The second incarnation of the Nashville Kats began play in 2005 at the then-Gaylord Entertainment Center, the home of the original Kats team. When the Kats were revived as an expansion team, the new team re-assumed from the Georgia Force all Nashville Kats history prior to the franchise's move to Atlanta. This was an arrangement similar to the one made in the NFL with the Cleveland Browns and in the CFL with the Montreal Alouettes. The revived logo was almost identical to the original logo. The noteworthy exceptions were the ball (which was drawn as the lighter colored, brown-with-blue-stripe ball used in the AFL at that time) and the color scheme of the logo, which was slightly modified to mirror the team colors of the Tennessee Titans. New team uniforms also adopted the Tennessee Titans color scheme, going from the dark blue/silver/white combination of the original team to a new scheme including "Titans" light blue/red/white. The new team also introduced a new in-arena mascot named Kool Kat, a cat clad in a jersey and shorts that often performed daredevil stunts during breaks in the game.[1]

The new Kats' first season started horrendously. After an opening victory on the road, it took until week 8 for the franchise to record another victory. But after that, the Kats won their next five games, and finished the season with a 6–9–1 record. The 41–41 tie at the Dallas Desperados on April 8 was only the second in AFL history, and prompted the League to change its overtime rules to eliminate ties before the start of the 2006 season.

Nashville finished the 2006 regular season with an 8–8 record; good enough to earn the team a playoff berth. The Kats lost in the opening round to the Chicago Rush.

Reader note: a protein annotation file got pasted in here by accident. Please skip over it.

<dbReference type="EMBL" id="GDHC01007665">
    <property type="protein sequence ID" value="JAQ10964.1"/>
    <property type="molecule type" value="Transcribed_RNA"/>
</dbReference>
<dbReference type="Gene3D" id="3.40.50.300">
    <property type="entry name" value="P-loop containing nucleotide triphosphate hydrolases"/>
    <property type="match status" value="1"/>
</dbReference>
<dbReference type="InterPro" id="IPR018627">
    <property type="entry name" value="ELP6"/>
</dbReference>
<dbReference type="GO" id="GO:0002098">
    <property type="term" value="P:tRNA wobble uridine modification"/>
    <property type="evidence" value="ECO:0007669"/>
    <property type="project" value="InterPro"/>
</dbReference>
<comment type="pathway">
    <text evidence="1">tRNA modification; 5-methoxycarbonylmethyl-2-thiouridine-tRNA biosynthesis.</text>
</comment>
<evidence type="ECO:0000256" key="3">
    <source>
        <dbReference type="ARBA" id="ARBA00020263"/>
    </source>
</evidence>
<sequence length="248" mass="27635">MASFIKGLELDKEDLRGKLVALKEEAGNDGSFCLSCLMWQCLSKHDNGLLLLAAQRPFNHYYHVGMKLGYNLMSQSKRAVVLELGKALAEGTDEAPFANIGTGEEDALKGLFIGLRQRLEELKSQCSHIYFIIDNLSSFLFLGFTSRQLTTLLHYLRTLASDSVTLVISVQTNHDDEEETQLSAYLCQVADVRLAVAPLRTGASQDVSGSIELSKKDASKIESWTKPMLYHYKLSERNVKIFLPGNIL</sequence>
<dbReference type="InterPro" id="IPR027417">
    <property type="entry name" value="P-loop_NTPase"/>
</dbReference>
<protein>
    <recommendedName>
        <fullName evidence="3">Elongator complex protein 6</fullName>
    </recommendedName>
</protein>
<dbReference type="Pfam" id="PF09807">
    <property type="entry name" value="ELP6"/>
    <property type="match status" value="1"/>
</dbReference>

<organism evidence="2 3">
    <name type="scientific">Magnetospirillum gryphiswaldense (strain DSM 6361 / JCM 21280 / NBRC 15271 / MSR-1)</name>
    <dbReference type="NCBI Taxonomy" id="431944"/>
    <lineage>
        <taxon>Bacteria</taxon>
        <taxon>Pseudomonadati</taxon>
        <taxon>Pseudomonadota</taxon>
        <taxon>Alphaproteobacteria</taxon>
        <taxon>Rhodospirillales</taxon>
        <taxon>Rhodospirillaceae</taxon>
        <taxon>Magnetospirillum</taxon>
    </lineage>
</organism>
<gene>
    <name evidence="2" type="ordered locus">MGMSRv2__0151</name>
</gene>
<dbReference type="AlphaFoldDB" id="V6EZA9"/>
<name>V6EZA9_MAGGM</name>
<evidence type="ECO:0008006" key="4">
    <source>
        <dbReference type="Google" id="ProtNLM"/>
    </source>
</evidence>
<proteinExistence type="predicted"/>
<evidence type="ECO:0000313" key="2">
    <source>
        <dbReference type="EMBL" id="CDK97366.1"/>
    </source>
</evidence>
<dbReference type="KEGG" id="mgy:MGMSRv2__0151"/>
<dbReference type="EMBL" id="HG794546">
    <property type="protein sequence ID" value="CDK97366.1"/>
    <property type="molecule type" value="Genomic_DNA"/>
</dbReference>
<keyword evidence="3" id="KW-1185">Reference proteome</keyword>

The Kats finished the 2007 season with a 7–9 record and just missed the playoffs after a Utah Blaze win in the final week of the season.

On October 10, 2007, after months of speculation, owner Bud Adams decided to shut down operations for the second time in Nashville Kats history. While ticket sales had been good initially, the team struggled at the box office following its poor performance in the 2005 season (the first season of the expansion team).

The team was not mentioned as a possible addition to the resurrected AFL in 2010, though fans have been clamoring for a return of the Kats in some form to the renamed Bridgestone Arena in Nashville.

Notable coaches[edit]

Head coaches[edit]

Note: Statistics are correct through the end of the 2007 Arena Football League season.

Name Term Regular Season Playoffs Awards
W L T Win% W L
Eddie Khayat 19971998 19 9 0 .679 0 2 1997 AFL Coach of the Year
Pat Sperduto 19992001, 2005-2007 48 41 1 .539 5 4

Notable players[edit]

Arena Football Hall of Famers[edit]

Nashville Kats Hall of Famers
No. Name Year Inducted Position(s) Years w/ Kats
24 Cory Fleming 2013 WR/LB 1997-2001, 2006
7 Darryl Hammond 2013 WR/DB 1997-2001, 2005-2006
 ?? Joe March 2000 OL/DL 1997

Individual awards[edit]

All-Arena players[edit]

The following Kats players have been named to All-Arena Teams:

All-Ironman players[edit]

The following Force players have been named to All-Ironman Teams:

All-Rookie players[edit]

The following Kats players have been named to All-Rookie Teams:

Season-by-season[edit]

References[edit]

External links[edit]